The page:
Chatfield students bring American Government class to life
CHATFIELD — The American Government class at Chatfield High School is living up to its name.
A schoolwide mock election will be held today, designed and implemented by the senior social studies class.
To begin the ongoing assignment, students in Dave Hinck's class filled out an online questionnaire that plotted them somewhere on the political spectrum.
From there, people leaning more liberal were grouped into the Obama campaign; those with more conservative leanings made up the Romney camp. The more moderate students became the election committee, charged with getting out the vote and ultimately running the election.
Both sides selected a presidential candidate and running mate from their groups, then assigned the roles of campaign managers and the rest of the campaign workers.
The candidates were charged with the tasks of "actually becoming Obama and Romney," Hinck said, by researching the presidential debates, watching political ads, absorbing daily news coverage and having daily discussions with the rest of the class.
The campaigns spent the next couple of weeks commissioning signs and posters from the seventh- and eighth-graders; producing one positive and one negative commercial; and perhaps most importantly, making a campaign stop at every single study hall and homeroom to make a stump speech and answer questions, Hinck said.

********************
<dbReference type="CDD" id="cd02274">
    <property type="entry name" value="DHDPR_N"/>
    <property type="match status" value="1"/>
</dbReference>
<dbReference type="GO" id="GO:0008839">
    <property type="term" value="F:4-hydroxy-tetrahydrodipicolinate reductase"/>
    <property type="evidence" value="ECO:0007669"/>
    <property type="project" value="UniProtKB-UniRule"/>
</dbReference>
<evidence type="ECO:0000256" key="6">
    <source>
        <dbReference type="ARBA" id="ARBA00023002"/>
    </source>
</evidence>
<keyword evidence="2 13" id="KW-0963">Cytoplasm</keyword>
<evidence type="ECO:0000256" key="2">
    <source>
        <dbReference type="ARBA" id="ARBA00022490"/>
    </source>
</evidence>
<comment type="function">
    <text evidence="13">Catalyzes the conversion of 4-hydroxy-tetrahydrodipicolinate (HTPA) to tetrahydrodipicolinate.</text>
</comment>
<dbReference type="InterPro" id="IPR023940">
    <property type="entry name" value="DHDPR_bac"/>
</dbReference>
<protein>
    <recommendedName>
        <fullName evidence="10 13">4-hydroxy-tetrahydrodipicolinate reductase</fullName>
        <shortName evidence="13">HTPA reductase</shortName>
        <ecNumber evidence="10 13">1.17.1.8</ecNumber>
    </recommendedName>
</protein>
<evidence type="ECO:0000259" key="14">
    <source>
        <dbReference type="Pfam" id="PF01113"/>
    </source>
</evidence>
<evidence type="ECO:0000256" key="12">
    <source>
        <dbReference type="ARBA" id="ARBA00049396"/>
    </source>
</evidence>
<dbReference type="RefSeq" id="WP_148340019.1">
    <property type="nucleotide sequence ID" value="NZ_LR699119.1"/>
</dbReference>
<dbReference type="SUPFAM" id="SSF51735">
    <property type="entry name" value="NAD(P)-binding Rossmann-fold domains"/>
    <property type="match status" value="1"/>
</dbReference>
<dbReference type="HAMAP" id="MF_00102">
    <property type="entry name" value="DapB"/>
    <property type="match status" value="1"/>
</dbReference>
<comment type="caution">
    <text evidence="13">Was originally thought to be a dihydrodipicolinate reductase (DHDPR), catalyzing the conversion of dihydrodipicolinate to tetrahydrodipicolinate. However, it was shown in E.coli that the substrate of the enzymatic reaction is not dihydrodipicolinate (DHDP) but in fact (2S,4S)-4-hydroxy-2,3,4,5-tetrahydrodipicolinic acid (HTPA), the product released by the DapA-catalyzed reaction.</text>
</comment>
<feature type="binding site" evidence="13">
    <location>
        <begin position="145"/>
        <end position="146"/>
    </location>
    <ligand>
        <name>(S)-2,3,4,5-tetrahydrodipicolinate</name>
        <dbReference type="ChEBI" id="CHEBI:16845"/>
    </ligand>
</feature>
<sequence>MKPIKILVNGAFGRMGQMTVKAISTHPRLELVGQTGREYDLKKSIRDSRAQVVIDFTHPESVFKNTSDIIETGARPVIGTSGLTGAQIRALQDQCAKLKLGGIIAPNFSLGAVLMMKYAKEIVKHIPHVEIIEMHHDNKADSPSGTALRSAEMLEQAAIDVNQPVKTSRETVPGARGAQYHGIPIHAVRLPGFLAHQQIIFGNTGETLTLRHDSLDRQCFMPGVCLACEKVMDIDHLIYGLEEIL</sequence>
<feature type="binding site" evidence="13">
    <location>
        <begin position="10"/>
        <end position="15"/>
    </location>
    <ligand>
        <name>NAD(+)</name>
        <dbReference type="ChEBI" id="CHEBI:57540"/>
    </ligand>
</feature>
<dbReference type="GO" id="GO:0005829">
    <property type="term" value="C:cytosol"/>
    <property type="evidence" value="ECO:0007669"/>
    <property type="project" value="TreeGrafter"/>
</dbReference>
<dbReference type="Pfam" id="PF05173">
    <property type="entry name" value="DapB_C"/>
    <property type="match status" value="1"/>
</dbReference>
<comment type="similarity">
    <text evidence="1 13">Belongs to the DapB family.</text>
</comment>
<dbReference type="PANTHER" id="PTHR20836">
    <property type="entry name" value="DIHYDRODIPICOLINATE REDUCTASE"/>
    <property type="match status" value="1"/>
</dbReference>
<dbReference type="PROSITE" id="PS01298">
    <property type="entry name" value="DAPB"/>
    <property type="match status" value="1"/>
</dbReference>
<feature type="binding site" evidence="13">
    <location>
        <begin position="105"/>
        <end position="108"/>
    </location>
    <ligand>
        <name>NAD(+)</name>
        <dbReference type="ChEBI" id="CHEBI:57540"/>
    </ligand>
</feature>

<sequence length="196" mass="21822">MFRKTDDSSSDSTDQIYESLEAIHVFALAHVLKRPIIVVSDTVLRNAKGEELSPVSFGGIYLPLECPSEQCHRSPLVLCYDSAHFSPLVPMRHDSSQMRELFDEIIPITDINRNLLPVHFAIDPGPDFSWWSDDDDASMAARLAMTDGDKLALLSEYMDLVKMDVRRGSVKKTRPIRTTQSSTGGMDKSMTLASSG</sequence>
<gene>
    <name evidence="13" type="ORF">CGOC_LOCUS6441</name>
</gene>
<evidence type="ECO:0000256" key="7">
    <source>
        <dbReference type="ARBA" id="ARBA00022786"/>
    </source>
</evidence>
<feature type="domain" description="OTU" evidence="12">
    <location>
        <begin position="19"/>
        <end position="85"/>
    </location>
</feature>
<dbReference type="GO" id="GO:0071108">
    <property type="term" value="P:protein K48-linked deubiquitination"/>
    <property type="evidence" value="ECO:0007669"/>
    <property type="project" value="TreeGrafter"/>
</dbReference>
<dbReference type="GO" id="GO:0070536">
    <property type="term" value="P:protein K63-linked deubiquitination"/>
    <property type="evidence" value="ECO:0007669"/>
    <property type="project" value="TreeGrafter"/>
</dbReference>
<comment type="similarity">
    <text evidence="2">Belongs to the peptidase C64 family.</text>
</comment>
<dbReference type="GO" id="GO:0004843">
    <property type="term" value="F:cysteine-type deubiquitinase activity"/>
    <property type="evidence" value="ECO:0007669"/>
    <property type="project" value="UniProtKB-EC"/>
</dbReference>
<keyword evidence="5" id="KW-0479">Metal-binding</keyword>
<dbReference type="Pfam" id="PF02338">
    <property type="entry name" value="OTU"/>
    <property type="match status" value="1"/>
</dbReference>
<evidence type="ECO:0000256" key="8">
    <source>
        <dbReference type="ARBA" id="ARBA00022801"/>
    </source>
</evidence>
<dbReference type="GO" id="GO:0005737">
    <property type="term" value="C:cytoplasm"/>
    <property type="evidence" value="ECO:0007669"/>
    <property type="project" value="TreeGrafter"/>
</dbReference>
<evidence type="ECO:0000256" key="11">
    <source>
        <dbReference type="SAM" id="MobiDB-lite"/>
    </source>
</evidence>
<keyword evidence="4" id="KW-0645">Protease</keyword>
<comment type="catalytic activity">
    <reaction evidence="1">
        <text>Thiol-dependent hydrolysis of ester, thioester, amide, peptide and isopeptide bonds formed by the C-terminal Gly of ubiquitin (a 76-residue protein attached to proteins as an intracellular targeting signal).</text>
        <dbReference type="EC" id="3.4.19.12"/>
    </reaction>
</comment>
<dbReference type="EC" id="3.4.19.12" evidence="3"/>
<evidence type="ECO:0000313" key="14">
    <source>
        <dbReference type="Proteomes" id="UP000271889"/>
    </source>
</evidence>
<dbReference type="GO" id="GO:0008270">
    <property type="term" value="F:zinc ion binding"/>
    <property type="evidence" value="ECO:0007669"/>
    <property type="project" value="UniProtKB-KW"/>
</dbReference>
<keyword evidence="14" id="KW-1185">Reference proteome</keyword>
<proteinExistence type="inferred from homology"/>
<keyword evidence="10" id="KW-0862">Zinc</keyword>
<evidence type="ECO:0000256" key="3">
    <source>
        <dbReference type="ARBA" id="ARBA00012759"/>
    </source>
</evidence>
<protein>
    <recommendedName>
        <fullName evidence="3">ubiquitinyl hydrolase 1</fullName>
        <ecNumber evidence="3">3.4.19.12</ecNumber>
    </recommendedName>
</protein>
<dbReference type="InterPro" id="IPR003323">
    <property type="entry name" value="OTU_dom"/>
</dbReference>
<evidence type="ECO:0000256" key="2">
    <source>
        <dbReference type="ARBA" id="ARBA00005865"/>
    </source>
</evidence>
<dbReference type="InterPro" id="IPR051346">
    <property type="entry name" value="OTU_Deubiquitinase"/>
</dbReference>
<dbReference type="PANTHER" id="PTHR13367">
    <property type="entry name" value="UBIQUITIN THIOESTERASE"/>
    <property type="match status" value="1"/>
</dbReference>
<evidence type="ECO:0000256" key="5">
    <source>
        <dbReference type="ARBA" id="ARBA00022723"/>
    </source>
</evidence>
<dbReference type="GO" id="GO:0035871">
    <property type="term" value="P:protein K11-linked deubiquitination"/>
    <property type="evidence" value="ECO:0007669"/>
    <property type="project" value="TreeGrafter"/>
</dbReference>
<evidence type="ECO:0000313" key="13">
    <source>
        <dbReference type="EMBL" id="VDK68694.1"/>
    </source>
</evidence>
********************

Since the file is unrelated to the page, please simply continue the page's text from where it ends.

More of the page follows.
The election committee conducted a pre-election poll, built voting booths, manufactured ballots and informed the student body on the electoral college.
In order to bring that lesson to life, classes were turned into swing states. The seventh- and eighth-grades were combined to represent Florida, while the ninth- and 10th-graders were each made into another battleground state.
Based on the early polling, the campaigns had to figure out a strategy to win three of the five states in order to win the election.
The candidates — Mark Neppl as President Barack Obama and Luke Isensee as Gov. Mitt Romney — squared off in a debate Nov. 2 in front of the entire student body. Moderator Janet Bren, the English teacher at CHS, questioned the candidates on the major issues of the campaign.
No debate winner was named afterward, Hinck said.
"We’ll know (today) when Chatfield students cast their votes," he said.